By Krystal Spring/Havre Daily Newsfirstname.lastname@example.org
ROCKY BOY AGENCY - An estimated one in four U.S. children experience a significant traumatic event before age 16, but only 8 percent of those children receive mental health treatment - startling statistics that have a research team from the University of Montana teaming with educators on Rocky Boy's Indian Reservation to administer trauma services for students in Box Elder and Rocky Boy.
The Montana Center for the Investigation and Treatment of Childhood Trauma, located in the Division of Education Research and Service at UM, is working with members of the Chippewa Cree Tribe to implement the Cognitive Behavioral Intervention for Trauma in Schools program, known as CBITS. The university held a three-day training workshop with educators from Rocky Boy and Box Elder Schools at Stone Child College last week. Trauma experts from the RAND Corp., the University of California at Los Angeles, and Duke University also attended the conference.
"There are far more children that witness or directly experience violence than we know," Marleen Wong, director of school crisis and intervention at the National Center for Child Traumatic Stress at UCLA and Duke University, said Thursday. "Experiencing violence has longer lasting effects than we realize. This program helps children cope with traumatic experiences, so they don't suffer the negative consequences years later."
Children often experience a number of traumatic events, from a death in the family, to a car crash, or witnessing a fight.
Wong, who helped lead the training in Rocky Boy, has developed school crisis teams and mental health recovery programs for school districts in the United States, Canada and Asia. She believes implementing CBITS on the Rocky Boy reservation will have lasting effects.
"This is one of the few violence recovery programs focused in a rural setting in Indian country," she said. "The training here is not the answer to dealing with childhood trauma, but it can serve as a foundation. This program can be tailored to fit the needs of the youth and families on the reservation."
Wong said children who experience a traumatic event often develop symptoms of post-traumatic stress disorder, which can lead to significant academic and social setbacks, including depression and an inability to concentrate in school or get along with peers.
CBITS is a 10-week program that teaches children about the effects of trauma, then gives them the tools to cope with traumatic experiences and memories. Program activities include training children in relaxation, dealing with negative thoughts, problem solving, and coping with a violent event through talking, writing or drawing pictures. Children who suffer from traumatic stress will also be offered an individual counseling session.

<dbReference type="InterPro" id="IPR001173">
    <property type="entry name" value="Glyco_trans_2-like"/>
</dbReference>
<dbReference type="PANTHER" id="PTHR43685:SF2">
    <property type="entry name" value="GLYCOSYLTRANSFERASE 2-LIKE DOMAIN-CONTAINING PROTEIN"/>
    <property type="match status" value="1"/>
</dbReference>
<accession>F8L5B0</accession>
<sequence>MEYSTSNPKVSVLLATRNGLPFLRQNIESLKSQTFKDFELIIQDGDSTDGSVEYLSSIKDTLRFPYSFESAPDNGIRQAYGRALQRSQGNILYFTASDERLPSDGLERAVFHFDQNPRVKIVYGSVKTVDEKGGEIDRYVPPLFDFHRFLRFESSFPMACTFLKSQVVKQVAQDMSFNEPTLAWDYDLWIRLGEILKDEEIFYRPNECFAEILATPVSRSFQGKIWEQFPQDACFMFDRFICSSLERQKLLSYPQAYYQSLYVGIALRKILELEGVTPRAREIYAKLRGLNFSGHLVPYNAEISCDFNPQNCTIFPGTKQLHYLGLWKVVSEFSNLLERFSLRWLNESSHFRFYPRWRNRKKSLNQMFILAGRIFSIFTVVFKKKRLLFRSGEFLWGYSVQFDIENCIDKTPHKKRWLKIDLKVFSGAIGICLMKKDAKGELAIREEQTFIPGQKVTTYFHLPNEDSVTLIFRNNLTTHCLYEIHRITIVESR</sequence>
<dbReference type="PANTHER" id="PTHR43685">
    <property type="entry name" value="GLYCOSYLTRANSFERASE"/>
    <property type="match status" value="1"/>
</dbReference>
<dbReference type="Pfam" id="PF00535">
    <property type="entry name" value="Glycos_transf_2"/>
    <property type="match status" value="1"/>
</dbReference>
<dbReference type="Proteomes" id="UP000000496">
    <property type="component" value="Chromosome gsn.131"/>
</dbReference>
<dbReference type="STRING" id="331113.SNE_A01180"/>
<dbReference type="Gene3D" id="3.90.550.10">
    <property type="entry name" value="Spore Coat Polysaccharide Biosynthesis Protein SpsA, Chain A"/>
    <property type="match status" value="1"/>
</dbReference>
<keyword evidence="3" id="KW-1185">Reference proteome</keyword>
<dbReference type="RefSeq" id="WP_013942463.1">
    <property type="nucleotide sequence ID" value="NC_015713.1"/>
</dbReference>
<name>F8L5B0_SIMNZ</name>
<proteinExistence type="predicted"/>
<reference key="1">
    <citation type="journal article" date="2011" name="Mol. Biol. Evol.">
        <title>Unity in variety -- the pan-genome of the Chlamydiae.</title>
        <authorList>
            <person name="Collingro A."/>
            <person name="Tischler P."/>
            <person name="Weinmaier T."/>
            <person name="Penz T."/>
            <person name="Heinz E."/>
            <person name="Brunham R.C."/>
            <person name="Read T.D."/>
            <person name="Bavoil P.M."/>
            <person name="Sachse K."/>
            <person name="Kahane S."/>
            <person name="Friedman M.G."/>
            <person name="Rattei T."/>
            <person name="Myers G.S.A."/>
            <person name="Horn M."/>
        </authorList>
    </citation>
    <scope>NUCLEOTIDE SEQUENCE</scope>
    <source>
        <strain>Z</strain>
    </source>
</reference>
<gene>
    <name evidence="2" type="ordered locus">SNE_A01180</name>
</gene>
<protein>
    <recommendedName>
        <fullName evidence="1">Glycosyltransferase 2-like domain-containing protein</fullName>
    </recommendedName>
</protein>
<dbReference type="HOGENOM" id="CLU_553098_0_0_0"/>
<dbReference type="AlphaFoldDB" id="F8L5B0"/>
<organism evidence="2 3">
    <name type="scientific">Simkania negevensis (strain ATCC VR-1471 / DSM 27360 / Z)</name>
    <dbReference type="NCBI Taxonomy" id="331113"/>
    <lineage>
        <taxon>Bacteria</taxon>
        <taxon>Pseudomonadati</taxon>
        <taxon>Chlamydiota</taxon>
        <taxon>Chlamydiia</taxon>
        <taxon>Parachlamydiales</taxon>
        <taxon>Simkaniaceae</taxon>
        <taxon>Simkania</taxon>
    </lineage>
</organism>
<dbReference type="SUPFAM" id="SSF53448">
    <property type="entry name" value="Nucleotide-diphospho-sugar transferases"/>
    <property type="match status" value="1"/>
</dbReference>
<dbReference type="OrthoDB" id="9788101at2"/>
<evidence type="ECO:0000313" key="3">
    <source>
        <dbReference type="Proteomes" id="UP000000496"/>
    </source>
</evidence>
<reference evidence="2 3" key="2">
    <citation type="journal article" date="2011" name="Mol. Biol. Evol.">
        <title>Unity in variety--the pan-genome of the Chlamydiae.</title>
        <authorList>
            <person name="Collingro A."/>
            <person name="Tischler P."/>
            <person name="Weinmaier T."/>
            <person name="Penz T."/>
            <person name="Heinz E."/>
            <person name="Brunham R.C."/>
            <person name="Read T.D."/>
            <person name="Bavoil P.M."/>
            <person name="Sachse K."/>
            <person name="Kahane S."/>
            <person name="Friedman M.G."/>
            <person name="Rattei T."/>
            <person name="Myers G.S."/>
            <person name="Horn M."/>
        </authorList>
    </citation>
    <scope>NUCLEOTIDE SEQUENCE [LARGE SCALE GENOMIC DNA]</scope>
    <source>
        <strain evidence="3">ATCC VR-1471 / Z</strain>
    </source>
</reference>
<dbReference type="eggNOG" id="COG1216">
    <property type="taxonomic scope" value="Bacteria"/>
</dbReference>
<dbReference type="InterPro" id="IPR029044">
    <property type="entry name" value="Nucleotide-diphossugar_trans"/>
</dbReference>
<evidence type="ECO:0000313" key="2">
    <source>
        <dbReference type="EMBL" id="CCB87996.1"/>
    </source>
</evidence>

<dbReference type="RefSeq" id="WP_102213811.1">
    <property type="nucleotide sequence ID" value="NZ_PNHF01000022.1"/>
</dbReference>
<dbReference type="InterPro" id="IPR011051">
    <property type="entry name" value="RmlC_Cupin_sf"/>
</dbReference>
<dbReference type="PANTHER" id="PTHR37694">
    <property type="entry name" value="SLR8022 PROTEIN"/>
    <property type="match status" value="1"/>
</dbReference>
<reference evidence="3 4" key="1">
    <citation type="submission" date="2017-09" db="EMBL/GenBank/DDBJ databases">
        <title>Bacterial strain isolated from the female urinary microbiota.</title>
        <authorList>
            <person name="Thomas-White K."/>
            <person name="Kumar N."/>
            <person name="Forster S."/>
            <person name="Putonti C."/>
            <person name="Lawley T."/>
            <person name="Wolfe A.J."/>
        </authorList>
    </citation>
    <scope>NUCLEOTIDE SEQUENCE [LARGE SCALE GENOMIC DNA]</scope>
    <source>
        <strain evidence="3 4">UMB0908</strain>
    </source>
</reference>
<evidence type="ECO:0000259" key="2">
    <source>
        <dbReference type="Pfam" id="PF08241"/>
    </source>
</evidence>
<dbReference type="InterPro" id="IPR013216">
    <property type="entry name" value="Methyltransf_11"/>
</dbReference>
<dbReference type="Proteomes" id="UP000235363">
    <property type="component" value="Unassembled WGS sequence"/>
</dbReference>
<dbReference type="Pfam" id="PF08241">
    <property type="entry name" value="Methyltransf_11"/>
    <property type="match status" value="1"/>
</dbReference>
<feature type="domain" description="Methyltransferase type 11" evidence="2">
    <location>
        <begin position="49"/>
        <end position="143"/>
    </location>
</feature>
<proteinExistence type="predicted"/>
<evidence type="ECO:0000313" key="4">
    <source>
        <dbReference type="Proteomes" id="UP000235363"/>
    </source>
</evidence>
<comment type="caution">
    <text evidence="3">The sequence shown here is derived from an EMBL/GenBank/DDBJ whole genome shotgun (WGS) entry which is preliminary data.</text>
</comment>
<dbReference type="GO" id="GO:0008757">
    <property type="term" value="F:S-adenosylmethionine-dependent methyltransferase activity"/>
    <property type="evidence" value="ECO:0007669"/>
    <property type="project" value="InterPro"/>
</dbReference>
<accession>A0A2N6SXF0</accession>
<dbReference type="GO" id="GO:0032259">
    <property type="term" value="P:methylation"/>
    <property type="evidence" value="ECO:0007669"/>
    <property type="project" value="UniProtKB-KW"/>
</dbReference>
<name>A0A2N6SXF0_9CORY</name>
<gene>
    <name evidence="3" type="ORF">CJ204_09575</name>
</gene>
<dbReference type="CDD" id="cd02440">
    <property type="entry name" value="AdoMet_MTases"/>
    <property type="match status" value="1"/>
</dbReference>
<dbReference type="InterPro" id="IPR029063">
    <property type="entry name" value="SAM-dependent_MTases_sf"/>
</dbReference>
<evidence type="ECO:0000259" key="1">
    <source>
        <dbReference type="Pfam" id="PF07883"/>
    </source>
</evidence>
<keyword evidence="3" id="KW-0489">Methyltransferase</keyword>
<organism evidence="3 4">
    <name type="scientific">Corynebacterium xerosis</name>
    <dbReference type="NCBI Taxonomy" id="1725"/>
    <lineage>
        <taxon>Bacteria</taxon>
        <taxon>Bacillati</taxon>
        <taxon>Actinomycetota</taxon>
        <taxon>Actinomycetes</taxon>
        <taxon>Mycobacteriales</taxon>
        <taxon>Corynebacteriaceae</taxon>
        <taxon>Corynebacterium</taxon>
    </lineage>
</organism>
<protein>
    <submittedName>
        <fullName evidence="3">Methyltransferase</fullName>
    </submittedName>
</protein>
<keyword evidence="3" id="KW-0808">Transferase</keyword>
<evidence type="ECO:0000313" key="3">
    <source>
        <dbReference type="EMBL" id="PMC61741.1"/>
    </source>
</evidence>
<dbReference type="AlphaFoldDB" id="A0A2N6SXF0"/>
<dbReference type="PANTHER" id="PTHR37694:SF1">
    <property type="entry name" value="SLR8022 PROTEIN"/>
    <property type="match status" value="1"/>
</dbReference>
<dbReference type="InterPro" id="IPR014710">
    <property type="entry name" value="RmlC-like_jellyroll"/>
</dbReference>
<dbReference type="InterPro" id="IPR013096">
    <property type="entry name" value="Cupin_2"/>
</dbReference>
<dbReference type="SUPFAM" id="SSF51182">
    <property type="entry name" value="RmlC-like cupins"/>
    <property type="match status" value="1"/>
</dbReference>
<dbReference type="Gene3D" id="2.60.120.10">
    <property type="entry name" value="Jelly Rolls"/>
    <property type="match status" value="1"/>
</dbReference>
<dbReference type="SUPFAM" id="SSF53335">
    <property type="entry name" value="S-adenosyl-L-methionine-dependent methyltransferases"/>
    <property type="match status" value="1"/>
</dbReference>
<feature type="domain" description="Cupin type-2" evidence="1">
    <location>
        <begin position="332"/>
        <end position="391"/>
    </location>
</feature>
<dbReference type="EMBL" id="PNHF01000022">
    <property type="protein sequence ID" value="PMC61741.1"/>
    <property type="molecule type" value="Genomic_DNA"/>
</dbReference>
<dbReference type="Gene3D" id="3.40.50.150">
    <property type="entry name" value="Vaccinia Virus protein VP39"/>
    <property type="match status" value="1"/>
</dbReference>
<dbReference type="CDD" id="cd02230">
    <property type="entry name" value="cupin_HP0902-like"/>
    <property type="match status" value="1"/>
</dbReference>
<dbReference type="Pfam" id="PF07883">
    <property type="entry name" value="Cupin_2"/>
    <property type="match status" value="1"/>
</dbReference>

Students are selected for the program after being tested and interviewed for trauma symptoms by their teacher and a counselor. Wong said the program has been shown to nearly eliminate the symptoms of traumatic stress, helping children improve their grades and behavior.
CBITS was successful when tested in schools located in economically disadvantaged neighborhoods that had a large number of Latino students, which researchers said helped demonstrate the program's ability to reach poor and minority children.
The Rocky Boy reservation will be one of the first Native American communities to implement the violence recovery program in its schools.
"Because the program hasn't really been tested in a rural Native American community, the results of this will be clinically and statistically significant," Matt Taylor, outreach coordinator for UM's Division of Education Research and Service, said at last week's training workshop. "What we're doing is taking a nationally validated trauma program for children and making it culturally appropriate for a rural Native American setting."
The school-based trauma services and research on the reservation are being funded by a $1.6 million grant UM received from the U.S. Substance Abuse and Mental Health Service Administration.
Dr. Rick van den Pol, director of Division of Education Research and Service and the project's primary researcher, said the CBITS program will initially be implemented in sixth-grade classes at Box Elder and Rocky Boy, but will gradually be expanded to include more students. He said he's excited about the program's possibilities.
"It's been proven to be an effective violence recovery technique," he said. "It helps teach kids different ways to think about a traumatic experience so they can make responsible, safe decisions."
Stacy Herries, a high school teacher in Box Elder who participated in the violence recovery training, said the CBITS program will help teachers better meet the needs of their students.
"The program gives us the opportunity to know our students better so we can help them both from a personal standpoint, as well as an educational one," she said.
The intervention program will be implemented in schools this fall.
"It's another tool and resource for us to help our kids deal with violence," said Debra Klemann, a counselor for Rocky Boy Public Schools. "The program gives us an innovative way to deal with a problem that kids have always had."